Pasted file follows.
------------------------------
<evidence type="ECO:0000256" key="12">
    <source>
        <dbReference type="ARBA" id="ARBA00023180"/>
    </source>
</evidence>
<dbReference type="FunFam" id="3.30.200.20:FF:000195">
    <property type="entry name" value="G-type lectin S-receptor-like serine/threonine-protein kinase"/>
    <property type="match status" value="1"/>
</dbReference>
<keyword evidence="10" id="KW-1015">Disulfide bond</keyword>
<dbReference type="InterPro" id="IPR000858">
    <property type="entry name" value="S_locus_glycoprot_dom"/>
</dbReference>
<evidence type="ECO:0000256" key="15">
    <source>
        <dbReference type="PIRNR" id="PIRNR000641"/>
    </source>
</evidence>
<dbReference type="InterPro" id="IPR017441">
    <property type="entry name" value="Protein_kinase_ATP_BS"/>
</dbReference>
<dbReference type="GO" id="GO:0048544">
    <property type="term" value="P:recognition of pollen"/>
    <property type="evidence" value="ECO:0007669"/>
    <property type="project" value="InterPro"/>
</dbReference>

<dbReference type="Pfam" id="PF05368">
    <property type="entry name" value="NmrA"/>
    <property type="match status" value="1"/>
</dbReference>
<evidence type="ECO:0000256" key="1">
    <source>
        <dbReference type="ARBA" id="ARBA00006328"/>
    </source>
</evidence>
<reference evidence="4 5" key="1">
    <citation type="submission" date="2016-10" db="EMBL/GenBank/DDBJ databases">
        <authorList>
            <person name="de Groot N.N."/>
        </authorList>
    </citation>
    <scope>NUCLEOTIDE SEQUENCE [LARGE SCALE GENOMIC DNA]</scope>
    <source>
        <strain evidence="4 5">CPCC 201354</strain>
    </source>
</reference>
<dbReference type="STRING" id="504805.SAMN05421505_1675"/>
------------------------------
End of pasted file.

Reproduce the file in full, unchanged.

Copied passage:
<evidence type="ECO:0000256" key="12">
    <source>
        <dbReference type="ARBA" id="ARBA00023180"/>
    </source>
</evidence>
<dbReference type="FunFam" id="3.30.200.20:FF:000195">
    <property type="entry name" value="G-type lectin S-receptor-like serine/threonine-protein kinase"/>
    <property type="match status" value="1"/>
</dbReference>
<keyword evidence="10" id="KW-1015">Disulfide bond</keyword>
<dbReference type="InterPro" id="IPR000858">
    <property type="entry name" value="S_locus_glycoprot_dom"/>
</dbReference>
<evidence type="ECO:0000256" key="15">
    <source>
        <dbReference type="PIRNR" id="PIRNR000641"/>
    </source>
</evidence>
<dbReference type="InterPro" id="IPR017441">
    <property type="entry name" value="Protein_kinase_ATP_BS"/>
</dbReference>
<dbReference type="GO" id="GO:0048544">
    <property type="term" value="P:recognition of pollen"/>
    <property type="evidence" value="ECO:0007669"/>
    <property type="project" value="InterPro"/>
</dbReference>

<dbReference type="Pfam" id="PF05368">
    <property type="entry name" value="NmrA"/>
    <property type="match status" value="1"/>
</dbReference>
<evidence type="ECO:0000256" key="1">
    <source>
        <dbReference type="ARBA" id="ARBA00006328"/>
    </source>
</evidence>
<reference evidence="4 5" key="1">
    <citation type="submission" date="2016-10" db="EMBL/GenBank/DDBJ databases">
        <authorList>
            <person name="de Groot N.N."/>
        </authorList>
    </citation>
    <scope>NUCLEOTIDE SEQUENCE [LARGE SCALE GENOMIC DNA]</scope>
    <source>
        <strain evidence="4 5">CPCC 201354</strain>
    </source>
</reference>
<dbReference type="STRING" id="504805.SAMN05421505_1675"/>